Russian, Iranian top diplomats discuss situation around nuclear deal

The situation around the Iran nuclear deal in the context of the Vienna talks that were resumed in December 2021 was the focus of a telephone conversation between Russian and Iranian Foreign Ministers, Sergey Lavrov and Hossein Amir-Abdollahian, the Russian foreign ministry said on Monday.

"The ministers discussed the situation around the Joint Comprehensive Plan of Action (JCPOA) on the Iranian nuclear program in the context of the eighth round of talks on the restoration of the nuclear deal in its original well-balanced form that was approved by the United Nations Security Council, which were resumed on December 27, 2021," the ministry said.

The sides also discussed bilateral relations and future political contacts.

According to earlier reports, Iranian President Ebrahim Raisi will visit Russia at the beginning of 2022 at Russian President Vladimir Putin’s invitation.

The Joint Commission of the Joint Comprehensive Plan of Action (JCPOA) has had seven offline meetings in Vienna since April to find ways to restore the nuclear deal in its original form. The sides discussed prospects for the United States’ possible return to the deal, steps needed to ensure full compliance with the deal’s terms by Iran, and issues of lifting the anti-Iranian sanctions.

The seventh round of talks on the restoration of the Iran nuclear deal finished in Vienna on December 17. It was noted that the parties want to restore the Joint Comprehensive Plan of Action (JCPOA) on the Iranian nuclear program in its original edition.

The eighth round of talks kicked off on December 27, 2021. It is expected to be the last one as the negotiators are set to finish the work by early February.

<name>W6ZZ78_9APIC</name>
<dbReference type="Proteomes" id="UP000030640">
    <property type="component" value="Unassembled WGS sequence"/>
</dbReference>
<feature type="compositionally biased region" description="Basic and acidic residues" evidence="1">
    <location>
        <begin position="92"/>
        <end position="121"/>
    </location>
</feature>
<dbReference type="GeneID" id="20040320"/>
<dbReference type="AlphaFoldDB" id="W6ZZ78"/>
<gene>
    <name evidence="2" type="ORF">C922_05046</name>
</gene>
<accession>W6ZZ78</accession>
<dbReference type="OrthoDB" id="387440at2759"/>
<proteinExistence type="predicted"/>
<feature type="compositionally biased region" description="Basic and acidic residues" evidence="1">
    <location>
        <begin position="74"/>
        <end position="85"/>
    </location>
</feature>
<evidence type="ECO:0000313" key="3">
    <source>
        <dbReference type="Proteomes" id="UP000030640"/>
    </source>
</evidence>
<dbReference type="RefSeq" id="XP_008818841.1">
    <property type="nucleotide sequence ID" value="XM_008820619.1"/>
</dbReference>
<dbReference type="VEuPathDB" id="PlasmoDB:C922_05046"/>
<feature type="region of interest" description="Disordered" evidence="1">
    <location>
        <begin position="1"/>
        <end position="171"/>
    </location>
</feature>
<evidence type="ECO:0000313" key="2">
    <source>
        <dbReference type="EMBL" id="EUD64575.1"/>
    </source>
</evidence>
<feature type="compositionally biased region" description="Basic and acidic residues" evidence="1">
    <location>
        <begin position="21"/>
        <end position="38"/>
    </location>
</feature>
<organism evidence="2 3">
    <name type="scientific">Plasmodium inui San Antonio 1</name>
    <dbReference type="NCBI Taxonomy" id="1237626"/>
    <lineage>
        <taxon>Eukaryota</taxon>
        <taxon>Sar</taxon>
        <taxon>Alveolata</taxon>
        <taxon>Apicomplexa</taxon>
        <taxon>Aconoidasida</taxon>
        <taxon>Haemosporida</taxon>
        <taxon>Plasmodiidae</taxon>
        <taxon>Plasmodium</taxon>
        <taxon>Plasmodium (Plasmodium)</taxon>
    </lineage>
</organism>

The Joint Comprehensive Plan of Action (JCPOA), also known as the Iran nuclear deal, was signed between Iran, the five permanent members of the United Nations Security Council (Russia, the United Kingdom, China, the United States and France) and Germany in 2015. Under the deal, Iran undertook to curb its nuclear activities and place them under the total control of the International Atomic Energy Agency (IAEA) in exchange for the abandonment of the sanctions imposed previously by the United Nations Security Council, the European Union and the United States over its nuclear program.

The future of the deal was called into question after the United States’ unilateral withdrawal in May 2018 and Washington’s unilateral oil export sanctions against Teheran. Iran argued that all the other participants, Europeans in the first place, were ignoring some of their own obligations in the economic sphere, thus making the deal in its current shape senseless. This said it began to gradually scale down its commitments under the deal.

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